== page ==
In an article on October 5 (‘State sitting on the fence over report?’) MiD DAY had observed that while corruption at children’s homes across the state had made giant leaps, the state government was only taking baby steps to tackle the problem. It seems now the authorities have pulled out all stops and there’s an unmistakable spring in their stride.
In response to the sensational report submitted by State Commission for Protection of Child Rights (SCPCR), which has incisive details of wrongdoings unearthed during recent visits at children’s homes in Maharashtra, the state government has decided to form 100 teams to re-assess the institutions.
MiD DAY had first highlighted the issue on October 4 (‘Govt audit blows lid off children’s homes mafia’), disclosing that SCPCR has recommended closure of 389 children’s homes spread across five districts — Parbhani, Nanded, Beed, Latur and Osmanabad of Marathwada region.
The report knocks a majority of the homes where the children are kept in ‘inhuman, unhygienic and indecent conditions’.
At many such establishments ‘it was difficult to stand near the toilets and bathrooms’, the commission observed.
But 100 teams, needless to say, are a lot. And quite possibly they will spend hundreds of hours churning out a hundred reports with hundreds of pages in each. All this when the job has already been accomplished.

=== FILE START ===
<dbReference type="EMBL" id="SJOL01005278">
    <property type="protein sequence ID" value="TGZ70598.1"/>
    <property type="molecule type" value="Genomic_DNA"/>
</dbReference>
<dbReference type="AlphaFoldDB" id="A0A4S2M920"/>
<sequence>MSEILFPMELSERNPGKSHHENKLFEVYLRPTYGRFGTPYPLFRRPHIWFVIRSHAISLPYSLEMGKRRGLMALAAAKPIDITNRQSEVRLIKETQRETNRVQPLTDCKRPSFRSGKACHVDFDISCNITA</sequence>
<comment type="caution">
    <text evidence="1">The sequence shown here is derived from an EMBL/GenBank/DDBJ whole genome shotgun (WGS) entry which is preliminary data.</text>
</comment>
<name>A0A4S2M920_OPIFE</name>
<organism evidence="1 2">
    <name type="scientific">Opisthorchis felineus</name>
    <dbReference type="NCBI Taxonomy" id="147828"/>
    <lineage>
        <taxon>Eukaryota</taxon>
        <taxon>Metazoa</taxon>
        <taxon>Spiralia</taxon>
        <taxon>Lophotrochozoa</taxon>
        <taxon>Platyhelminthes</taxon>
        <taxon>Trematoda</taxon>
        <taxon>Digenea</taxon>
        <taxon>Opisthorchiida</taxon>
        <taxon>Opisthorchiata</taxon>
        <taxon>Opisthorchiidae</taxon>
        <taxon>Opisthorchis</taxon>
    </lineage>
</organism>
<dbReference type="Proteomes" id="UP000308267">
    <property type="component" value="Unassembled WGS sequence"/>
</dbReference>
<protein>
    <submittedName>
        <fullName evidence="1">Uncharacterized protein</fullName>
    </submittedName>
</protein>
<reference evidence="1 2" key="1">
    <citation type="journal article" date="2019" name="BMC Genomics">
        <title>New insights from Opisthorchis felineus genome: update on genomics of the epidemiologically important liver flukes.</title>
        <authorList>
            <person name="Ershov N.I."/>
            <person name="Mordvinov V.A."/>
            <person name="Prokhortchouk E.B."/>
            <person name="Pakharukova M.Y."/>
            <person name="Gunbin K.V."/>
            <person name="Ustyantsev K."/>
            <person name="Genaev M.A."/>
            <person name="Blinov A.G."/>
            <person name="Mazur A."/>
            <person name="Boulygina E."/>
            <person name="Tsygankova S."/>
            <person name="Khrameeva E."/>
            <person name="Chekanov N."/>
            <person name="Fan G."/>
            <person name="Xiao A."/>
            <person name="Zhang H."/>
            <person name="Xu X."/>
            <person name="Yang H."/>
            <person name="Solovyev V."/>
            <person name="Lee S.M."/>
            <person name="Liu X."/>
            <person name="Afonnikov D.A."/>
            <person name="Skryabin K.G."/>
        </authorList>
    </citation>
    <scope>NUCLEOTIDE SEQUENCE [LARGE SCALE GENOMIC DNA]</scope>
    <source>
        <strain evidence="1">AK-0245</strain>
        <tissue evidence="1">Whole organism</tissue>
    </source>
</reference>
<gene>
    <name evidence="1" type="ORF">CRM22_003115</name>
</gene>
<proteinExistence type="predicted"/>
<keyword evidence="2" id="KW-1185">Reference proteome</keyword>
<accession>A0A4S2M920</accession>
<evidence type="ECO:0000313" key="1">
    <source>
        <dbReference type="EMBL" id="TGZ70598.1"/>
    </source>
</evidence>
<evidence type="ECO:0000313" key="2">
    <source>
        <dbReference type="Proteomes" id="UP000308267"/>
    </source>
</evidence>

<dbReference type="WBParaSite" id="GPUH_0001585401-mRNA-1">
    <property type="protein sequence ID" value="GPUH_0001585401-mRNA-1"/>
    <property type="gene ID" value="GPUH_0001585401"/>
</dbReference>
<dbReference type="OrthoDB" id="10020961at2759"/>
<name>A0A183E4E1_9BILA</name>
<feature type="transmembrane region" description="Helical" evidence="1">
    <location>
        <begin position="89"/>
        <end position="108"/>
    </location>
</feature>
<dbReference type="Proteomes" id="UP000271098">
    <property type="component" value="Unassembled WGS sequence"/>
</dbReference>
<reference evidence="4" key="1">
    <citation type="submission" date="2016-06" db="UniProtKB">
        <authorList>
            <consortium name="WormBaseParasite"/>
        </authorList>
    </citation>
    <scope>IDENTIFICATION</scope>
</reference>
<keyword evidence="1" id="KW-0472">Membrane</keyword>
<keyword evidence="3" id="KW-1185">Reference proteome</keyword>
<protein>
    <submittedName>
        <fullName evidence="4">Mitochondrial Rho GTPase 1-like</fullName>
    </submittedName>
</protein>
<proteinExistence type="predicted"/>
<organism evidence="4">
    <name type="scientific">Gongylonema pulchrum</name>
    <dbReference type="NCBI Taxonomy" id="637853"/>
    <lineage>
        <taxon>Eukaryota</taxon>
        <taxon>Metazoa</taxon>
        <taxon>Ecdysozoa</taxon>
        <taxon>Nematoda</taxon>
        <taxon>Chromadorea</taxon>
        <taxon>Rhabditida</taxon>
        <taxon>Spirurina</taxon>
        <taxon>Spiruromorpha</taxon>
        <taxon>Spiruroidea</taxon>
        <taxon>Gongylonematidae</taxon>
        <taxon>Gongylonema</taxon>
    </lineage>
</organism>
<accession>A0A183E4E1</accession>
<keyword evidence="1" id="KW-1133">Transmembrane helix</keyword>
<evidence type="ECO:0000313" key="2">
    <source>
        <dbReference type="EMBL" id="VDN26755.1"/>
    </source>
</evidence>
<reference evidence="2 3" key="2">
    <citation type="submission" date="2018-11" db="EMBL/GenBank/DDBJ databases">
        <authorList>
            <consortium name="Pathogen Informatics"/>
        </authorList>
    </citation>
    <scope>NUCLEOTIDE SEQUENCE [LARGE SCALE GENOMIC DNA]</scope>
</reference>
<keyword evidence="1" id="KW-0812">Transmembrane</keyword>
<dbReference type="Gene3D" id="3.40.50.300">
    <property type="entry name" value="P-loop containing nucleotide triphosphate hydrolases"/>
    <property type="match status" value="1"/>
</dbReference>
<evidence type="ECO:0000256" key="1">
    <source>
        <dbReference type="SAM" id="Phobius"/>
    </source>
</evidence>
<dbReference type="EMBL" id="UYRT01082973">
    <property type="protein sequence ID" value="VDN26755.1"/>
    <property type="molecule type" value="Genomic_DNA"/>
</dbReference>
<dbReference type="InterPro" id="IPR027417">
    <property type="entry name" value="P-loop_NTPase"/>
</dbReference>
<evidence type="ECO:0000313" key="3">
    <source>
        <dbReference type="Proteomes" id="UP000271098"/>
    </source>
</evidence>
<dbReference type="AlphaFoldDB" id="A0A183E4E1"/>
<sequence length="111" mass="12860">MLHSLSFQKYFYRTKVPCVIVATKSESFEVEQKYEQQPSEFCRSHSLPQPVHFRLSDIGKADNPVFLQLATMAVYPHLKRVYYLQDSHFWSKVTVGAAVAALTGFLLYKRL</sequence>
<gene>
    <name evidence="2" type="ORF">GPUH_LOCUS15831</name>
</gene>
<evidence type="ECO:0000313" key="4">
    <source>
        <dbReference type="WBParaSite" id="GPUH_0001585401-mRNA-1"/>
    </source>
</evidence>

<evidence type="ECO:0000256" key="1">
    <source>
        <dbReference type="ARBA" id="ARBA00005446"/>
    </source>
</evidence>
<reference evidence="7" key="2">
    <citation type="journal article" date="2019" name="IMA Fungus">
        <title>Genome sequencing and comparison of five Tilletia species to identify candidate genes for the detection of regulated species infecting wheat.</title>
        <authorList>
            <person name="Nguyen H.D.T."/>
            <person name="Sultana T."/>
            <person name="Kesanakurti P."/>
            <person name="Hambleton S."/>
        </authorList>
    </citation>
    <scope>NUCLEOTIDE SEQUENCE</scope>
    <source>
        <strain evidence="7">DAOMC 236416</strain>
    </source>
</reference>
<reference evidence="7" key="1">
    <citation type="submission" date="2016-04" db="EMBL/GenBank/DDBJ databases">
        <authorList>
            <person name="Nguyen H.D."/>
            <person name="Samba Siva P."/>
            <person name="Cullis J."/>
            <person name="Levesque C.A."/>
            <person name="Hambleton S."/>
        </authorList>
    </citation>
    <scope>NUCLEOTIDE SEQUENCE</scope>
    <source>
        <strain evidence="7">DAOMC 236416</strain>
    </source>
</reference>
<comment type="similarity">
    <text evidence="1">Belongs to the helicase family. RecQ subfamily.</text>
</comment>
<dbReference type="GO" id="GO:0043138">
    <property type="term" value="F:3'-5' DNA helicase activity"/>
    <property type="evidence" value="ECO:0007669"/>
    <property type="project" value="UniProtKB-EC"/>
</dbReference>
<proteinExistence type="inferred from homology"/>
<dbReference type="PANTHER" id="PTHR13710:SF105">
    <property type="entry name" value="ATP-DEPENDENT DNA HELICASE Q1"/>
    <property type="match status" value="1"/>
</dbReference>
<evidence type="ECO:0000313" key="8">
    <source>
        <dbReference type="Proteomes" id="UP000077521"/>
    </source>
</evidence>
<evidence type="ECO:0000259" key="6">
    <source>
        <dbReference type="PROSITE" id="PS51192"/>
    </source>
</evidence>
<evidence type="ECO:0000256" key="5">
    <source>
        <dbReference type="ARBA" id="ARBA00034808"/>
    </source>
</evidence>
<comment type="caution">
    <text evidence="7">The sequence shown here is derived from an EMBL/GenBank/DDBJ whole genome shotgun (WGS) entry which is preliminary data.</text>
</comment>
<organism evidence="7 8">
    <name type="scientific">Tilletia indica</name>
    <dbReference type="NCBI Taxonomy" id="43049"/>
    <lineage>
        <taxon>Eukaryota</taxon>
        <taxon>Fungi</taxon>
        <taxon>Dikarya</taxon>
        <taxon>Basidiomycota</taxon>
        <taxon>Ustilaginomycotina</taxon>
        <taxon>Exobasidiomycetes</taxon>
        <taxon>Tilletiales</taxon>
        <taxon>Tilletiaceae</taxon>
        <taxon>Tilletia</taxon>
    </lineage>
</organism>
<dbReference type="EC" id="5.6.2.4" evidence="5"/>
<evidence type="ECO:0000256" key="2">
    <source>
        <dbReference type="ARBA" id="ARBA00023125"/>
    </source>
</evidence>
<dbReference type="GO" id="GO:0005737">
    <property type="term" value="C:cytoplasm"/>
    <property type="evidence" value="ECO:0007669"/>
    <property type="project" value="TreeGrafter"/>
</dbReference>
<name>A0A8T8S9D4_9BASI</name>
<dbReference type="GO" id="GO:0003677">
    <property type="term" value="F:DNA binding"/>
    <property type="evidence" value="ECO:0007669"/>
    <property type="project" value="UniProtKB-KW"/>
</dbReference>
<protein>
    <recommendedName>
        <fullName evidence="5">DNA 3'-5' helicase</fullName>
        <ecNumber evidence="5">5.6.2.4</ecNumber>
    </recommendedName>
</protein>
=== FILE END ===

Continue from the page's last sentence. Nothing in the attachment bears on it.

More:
The SCPCR — a quasi-judicial body — prepared its report after conscientiously visiting these homes. Yet, the government will wait for the newly-formed teams to file their findings that are likely to be discussed in a high-level meeting on November 8, women and child development minister Varsha Gaikwad told this newspaper yesterday.
The squads have been asked to visit the establishments on Sunday so the voluntary organisations running them do not have any excuses for absence of kids.
The teams will inspect all the children’s home across the state, the minister said.
When asked why the government wanted to conduct such an elaborate exercise with the SCPCR report already available, Gaikwad said the government have every right to re-assess the homes.
According to department officials, the exercise is aimed at strengthening the government’s hands as the organisations may challenge orders of closure in courts.
Also, the operators can appeal the minister for a review of the recommendations made by the commission, they said.
The mandate given to the 100 teams — each headed by a senior department official, with two members from the district where they will conduct visits — is to check the food, clothing and shelter being offered to the children, their health, condition of the buildings, kitchens and surroundings, etc.
Establishments singled out in the state commission report for glaring transgressions have already been served show-cause notices to complete formalities for closure, said Rahul More, deputy commissioner, women and child development department.